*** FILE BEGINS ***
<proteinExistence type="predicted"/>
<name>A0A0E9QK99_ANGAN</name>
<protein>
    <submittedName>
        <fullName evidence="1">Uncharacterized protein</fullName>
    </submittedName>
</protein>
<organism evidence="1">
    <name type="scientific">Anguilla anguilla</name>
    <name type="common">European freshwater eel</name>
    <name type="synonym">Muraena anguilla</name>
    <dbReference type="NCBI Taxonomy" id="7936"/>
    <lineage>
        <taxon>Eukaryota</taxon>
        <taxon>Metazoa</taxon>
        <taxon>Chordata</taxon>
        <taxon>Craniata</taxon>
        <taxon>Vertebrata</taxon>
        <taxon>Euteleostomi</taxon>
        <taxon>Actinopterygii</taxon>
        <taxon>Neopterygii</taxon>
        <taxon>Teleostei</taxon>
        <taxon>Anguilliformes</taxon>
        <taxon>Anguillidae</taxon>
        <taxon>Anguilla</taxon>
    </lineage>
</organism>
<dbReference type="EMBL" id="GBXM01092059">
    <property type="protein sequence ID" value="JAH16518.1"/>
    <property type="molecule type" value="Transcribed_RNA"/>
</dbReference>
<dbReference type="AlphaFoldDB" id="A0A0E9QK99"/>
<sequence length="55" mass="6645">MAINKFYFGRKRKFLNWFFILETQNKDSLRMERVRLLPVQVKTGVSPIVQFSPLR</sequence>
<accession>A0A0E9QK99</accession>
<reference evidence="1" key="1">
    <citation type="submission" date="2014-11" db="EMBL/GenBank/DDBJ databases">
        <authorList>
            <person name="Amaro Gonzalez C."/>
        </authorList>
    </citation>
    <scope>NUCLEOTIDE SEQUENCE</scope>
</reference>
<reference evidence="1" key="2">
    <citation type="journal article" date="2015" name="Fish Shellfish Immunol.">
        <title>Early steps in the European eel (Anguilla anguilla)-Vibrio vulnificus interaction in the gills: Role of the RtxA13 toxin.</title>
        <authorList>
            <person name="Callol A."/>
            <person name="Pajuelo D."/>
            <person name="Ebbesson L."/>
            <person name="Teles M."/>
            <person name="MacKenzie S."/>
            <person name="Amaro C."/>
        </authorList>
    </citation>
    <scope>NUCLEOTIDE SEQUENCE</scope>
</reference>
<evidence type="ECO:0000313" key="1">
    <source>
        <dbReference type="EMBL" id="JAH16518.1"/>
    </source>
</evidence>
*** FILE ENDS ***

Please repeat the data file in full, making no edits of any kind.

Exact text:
<proteinExistence type="predicted"/>
<name>A0A0E9QK99_ANGAN</name>
<protein>
    <submittedName>
        <fullName evidence="1">Uncharacterized protein</fullName>
    </submittedName>
</protein>
<organism evidence="1">
    <name type="scientific">Anguilla anguilla</name>
    <name type="common">European freshwater eel</name>
    <name type="synonym">Muraena anguilla</name>
    <dbReference type="NCBI Taxonomy" id="7936"/>
    <lineage>
        <taxon>Eukaryota</taxon>
        <taxon>Metazoa</taxon>
        <taxon>Chordata</taxon>
        <taxon>Craniata</taxon>
        <taxon>Vertebrata</taxon>
        <taxon>Euteleostomi</taxon>
        <taxon>Actinopterygii</taxon>
        <taxon>Neopterygii</taxon>
        <taxon>Teleostei</taxon>
        <taxon>Anguilliformes</taxon>
        <taxon>Anguillidae</taxon>
        <taxon>Anguilla</taxon>
    </lineage>
</organism>
<dbReference type="EMBL" id="GBXM01092059">
    <property type="protein sequence ID" value="JAH16518.1"/>
    <property type="molecule type" value="Transcribed_RNA"/>
</dbReference>
<dbReference type="AlphaFoldDB" id="A0A0E9QK99"/>
<sequence length="55" mass="6645">MAINKFYFGRKRKFLNWFFILETQNKDSLRMERVRLLPVQVKTGVSPIVQFSPLR</sequence>
<accession>A0A0E9QK99</accession>
<reference evidence="1" key="1">
    <citation type="submission" date="2014-11" db="EMBL/GenBank/DDBJ databases">
        <authorList>
            <person name="Amaro Gonzalez C."/>
        </authorList>
    </citation>
    <scope>NUCLEOTIDE SEQUENCE</scope>
</reference>
<reference evidence="1" key="2">
    <citation type="journal article" date="2015" name="Fish Shellfish Immunol.">
        <title>Early steps in the European eel (Anguilla anguilla)-Vibrio vulnificus interaction in the gills: Role of the RtxA13 toxin.</title>
        <authorList>
            <person name="Callol A."/>
            <person name="Pajuelo D."/>
            <person name="Ebbesson L."/>
            <person name="Teles M."/>
            <person name="MacKenzie S."/>
            <person name="Amaro C."/>
        </authorList>
    </citation>
    <scope>NUCLEOTIDE SEQUENCE</scope>
</reference>
<evidence type="ECO:0000313" key="1">
    <source>
        <dbReference type="EMBL" id="JAH16518.1"/>
    </source>
</evidence>